“The Haunter of the Dark” By H.P Lovecraft
Lastly, in “The Haunter of the Dark” (1936), the monster that dwells in the steeple of the Starry Wisdom sect’s church and is described as having tentacles, bat-like wings, and only appearing at night, is revealed to be another form of Nyarlathotep. This manifestation cannot bear light.
Although Nyarlathotep is only featured in five earliest Lovecraft stories and a sonnet, and not as often as other Great Old Ones or Outer Gods, Nyarlathotep name is mentioned frequently in many other stories. In “The Whisperer in Darkness”, the fungi from Yuggoth often speak Nyarlathotep’s name in a respectful or ceremonial manner, suggesting they worship or hold him in high regard.
Azathoth Rising By Joseph S. Dale
In Joseph S. Dale’s novel “Azathoth Rising,” Nyarlathotep appears as the keeper of the Necronomicon and manipulates individuals with power to use the spells in the book with the promise of gaining more power. This, however, is a deceptive ploy, as those who fall for it soon regret it.
Neonomicon (2010-2011) By Alan Moore
In Alan Moore’s limited edition comic series Neonomicon (2010-2011), Nyarlathotep is portrayed as Johnny Carcosa, drug dealer who always wears a mask, frequents places related to the Cthulhu mythos and the occult. He has the ability to put people in a vegetative state and make them susceptible to the influence of “Aklo” words, which alter their consciousness. In the story, he serves as the allegory of the Archangel Gabriel, informing the protagonist of her pregnancy with Cthulhu. He also plays a more active role in the follow-up volume Providence, giving significance to the protagonist and overseeing the birth of Cthulhu.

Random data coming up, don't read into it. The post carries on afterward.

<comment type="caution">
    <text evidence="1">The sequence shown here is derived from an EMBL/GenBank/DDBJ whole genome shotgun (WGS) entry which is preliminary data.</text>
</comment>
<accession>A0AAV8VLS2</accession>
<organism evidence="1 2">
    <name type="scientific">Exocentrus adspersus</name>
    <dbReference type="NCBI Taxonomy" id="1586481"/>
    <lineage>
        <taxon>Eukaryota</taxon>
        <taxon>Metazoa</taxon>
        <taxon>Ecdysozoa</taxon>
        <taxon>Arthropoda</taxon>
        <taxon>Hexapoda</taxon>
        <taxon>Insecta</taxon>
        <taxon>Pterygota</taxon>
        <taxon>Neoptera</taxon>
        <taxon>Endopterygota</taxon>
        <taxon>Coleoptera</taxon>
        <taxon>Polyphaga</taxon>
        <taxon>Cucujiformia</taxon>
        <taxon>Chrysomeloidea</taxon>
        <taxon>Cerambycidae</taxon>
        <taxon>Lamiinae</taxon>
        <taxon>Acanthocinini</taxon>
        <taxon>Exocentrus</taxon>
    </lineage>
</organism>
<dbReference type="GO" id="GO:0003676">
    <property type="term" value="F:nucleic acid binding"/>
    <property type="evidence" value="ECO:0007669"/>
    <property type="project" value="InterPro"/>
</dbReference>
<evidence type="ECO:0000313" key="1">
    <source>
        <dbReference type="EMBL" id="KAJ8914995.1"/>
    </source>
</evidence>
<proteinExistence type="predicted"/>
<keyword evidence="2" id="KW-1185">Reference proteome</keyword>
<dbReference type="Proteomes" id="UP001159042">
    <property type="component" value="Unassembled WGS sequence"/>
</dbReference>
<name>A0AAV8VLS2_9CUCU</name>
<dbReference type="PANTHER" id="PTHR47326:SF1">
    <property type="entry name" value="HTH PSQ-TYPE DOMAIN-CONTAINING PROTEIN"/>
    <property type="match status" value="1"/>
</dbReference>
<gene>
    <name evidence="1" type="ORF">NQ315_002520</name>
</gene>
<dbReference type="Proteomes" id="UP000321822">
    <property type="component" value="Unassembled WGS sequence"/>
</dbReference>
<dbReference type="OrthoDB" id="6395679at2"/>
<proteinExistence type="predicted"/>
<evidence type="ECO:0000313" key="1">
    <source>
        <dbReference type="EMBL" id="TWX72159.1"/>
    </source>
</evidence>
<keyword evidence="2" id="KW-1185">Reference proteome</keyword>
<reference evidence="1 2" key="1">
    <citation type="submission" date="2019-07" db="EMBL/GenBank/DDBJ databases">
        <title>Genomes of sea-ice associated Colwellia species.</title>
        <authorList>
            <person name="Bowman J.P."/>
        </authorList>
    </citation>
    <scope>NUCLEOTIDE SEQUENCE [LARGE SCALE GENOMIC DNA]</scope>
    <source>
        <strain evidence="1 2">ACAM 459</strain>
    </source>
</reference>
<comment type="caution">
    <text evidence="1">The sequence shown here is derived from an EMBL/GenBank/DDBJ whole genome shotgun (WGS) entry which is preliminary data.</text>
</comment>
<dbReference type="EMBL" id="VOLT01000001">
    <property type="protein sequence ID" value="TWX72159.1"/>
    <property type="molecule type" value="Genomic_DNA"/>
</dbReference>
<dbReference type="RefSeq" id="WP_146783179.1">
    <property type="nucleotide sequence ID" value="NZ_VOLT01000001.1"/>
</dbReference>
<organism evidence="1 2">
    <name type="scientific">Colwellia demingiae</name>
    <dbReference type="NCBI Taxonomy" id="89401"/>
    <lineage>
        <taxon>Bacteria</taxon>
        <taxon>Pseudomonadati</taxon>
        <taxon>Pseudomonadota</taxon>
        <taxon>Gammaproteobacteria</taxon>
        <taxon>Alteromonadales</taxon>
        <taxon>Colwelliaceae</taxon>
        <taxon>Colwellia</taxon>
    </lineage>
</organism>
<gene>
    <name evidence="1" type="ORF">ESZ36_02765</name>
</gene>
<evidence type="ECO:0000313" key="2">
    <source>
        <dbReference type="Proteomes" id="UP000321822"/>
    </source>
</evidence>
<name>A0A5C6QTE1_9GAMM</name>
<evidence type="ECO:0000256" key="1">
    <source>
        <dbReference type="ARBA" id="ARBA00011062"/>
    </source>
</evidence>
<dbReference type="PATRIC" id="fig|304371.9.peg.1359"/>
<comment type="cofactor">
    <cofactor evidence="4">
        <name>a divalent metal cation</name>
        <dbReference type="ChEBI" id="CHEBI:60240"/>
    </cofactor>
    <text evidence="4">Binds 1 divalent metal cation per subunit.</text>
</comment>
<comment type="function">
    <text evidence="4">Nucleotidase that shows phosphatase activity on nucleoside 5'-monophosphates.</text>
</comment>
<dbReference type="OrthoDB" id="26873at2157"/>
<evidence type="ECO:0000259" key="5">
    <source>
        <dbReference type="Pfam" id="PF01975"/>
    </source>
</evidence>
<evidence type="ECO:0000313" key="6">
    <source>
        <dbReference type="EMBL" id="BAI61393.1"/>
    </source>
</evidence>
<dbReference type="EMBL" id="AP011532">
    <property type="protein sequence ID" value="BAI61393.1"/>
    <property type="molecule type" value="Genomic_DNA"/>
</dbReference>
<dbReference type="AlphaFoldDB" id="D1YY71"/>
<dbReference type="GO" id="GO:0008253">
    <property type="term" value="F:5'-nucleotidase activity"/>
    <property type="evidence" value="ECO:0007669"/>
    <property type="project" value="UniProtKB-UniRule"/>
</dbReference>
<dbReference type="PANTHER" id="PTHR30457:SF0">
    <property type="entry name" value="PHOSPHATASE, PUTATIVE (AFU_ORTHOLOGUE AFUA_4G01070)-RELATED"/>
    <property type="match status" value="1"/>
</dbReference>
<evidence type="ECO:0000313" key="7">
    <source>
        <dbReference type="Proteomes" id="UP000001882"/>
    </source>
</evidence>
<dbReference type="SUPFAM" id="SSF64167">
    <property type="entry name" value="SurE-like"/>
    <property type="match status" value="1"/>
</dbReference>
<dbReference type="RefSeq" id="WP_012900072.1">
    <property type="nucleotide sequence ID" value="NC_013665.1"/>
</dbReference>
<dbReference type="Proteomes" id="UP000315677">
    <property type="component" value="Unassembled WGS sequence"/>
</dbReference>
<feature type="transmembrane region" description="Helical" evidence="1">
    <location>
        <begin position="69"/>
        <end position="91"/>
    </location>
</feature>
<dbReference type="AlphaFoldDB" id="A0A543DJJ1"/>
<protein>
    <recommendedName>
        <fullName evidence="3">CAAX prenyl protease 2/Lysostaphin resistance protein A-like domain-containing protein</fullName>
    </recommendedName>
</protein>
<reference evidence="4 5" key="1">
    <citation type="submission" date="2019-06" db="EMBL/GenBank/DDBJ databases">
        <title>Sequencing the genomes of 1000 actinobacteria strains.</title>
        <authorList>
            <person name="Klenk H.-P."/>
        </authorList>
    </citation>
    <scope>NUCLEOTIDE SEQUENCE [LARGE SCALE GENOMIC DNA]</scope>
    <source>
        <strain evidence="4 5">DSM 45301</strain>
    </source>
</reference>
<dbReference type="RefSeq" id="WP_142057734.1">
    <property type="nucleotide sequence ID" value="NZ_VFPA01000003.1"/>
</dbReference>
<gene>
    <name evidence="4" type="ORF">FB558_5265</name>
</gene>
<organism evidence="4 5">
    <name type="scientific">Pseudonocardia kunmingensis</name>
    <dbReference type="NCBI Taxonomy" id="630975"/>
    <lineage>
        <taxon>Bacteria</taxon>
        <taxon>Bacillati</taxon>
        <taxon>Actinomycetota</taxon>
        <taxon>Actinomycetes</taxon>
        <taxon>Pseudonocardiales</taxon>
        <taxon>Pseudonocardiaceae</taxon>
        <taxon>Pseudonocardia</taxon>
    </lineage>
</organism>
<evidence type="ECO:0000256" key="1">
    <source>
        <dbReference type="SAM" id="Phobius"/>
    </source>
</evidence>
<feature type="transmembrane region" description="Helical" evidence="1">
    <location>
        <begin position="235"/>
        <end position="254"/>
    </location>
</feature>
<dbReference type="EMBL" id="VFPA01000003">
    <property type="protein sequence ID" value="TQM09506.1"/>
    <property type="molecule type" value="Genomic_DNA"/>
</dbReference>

Ghost Reaper Girl Is Deeply Influenced By Lovecraft’s Cthulhu Mythos
In the manga series “Ghost Reaper Girl,” Nyarlathotep is a powerful character who serves as one of the four directors of the Arkham Bullet, managing the Eastern Branch. The author has referenced the Cthulhu mythos by naming characters after various Lovecraftian beings, with Nyarlathotep being the first prominent reference in the series. Despite the similarities in name, Nyarlathotep in the manga is depicted as a dark-skinned woman with the symbol of the Eye of Horus under her right eye. The Great Old Ones, including Cthulhu, are considered malignant gods who once ruled over the Earth and were worshiped by many cults. Although Nyarlathotep is the first main Lovecraftian reference in “Ghost Reaper Girl,” Cthulhu makes an appearance later in the series as the ominous ruler of the sunken city of R’lyeh. Nyarlathotep is shown to be powerful and harasses the main character Chloe Love.